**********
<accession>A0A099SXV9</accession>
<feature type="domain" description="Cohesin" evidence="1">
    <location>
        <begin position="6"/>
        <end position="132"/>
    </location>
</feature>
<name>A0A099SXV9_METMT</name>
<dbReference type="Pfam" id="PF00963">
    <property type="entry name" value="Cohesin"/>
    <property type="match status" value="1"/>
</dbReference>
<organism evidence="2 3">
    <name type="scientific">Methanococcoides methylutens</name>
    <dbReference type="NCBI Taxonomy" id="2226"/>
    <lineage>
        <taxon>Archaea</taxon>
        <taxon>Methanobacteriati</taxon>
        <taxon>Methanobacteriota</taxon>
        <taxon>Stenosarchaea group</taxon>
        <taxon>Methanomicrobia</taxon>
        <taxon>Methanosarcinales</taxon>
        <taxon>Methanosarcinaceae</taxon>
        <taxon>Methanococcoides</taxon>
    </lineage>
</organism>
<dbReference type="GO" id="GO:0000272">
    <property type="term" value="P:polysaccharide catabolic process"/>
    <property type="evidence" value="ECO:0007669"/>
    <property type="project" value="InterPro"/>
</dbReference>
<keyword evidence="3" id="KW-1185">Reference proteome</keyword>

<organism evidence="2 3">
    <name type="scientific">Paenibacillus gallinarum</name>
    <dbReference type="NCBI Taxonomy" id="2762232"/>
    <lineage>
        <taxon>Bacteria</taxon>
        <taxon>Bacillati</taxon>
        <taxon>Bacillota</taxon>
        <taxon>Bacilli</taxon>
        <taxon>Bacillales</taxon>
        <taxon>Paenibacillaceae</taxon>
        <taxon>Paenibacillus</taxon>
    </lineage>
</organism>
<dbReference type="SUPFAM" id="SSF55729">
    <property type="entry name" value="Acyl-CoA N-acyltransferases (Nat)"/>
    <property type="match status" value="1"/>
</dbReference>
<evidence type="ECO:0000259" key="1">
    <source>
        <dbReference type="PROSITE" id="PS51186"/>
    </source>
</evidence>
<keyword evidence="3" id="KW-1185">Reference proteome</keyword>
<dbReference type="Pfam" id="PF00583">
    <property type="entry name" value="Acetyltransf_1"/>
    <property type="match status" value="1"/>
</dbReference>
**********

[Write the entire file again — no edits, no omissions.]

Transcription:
<accession>A0A099SXV9</accession>
<feature type="domain" description="Cohesin" evidence="1">
    <location>
        <begin position="6"/>
        <end position="132"/>
    </location>
</feature>
<name>A0A099SXV9_METMT</name>
<dbReference type="Pfam" id="PF00963">
    <property type="entry name" value="Cohesin"/>
    <property type="match status" value="1"/>
</dbReference>
<organism evidence="2 3">
    <name type="scientific">Methanococcoides methylutens</name>
    <dbReference type="NCBI Taxonomy" id="2226"/>
    <lineage>
        <taxon>Archaea</taxon>
        <taxon>Methanobacteriati</taxon>
        <taxon>Methanobacteriota</taxon>
        <taxon>Stenosarchaea group</taxon>
        <taxon>Methanomicrobia</taxon>
        <taxon>Methanosarcinales</taxon>
        <taxon>Methanosarcinaceae</taxon>
        <taxon>Methanococcoides</taxon>
    </lineage>
</organism>
<dbReference type="GO" id="GO:0000272">
    <property type="term" value="P:polysaccharide catabolic process"/>
    <property type="evidence" value="ECO:0007669"/>
    <property type="project" value="InterPro"/>
</dbReference>
<keyword evidence="3" id="KW-1185">Reference proteome</keyword>

<organism evidence="2 3">
    <name type="scientific">Paenibacillus gallinarum</name>
    <dbReference type="NCBI Taxonomy" id="2762232"/>
    <lineage>
        <taxon>Bacteria</taxon>
        <taxon>Bacillati</taxon>
        <taxon>Bacillota</taxon>
        <taxon>Bacilli</taxon>
        <taxon>Bacillales</taxon>
        <taxon>Paenibacillaceae</taxon>
        <taxon>Paenibacillus</taxon>
    </lineage>
</organism>
<dbReference type="SUPFAM" id="SSF55729">
    <property type="entry name" value="Acyl-CoA N-acyltransferases (Nat)"/>
    <property type="match status" value="1"/>
</dbReference>
<evidence type="ECO:0000259" key="1">
    <source>
        <dbReference type="PROSITE" id="PS51186"/>
    </source>
</evidence>
<keyword evidence="3" id="KW-1185">Reference proteome</keyword>
<dbReference type="Pfam" id="PF00583">
    <property type="entry name" value="Acetyltransf_1"/>
    <property type="match status" value="1"/>
</dbReference>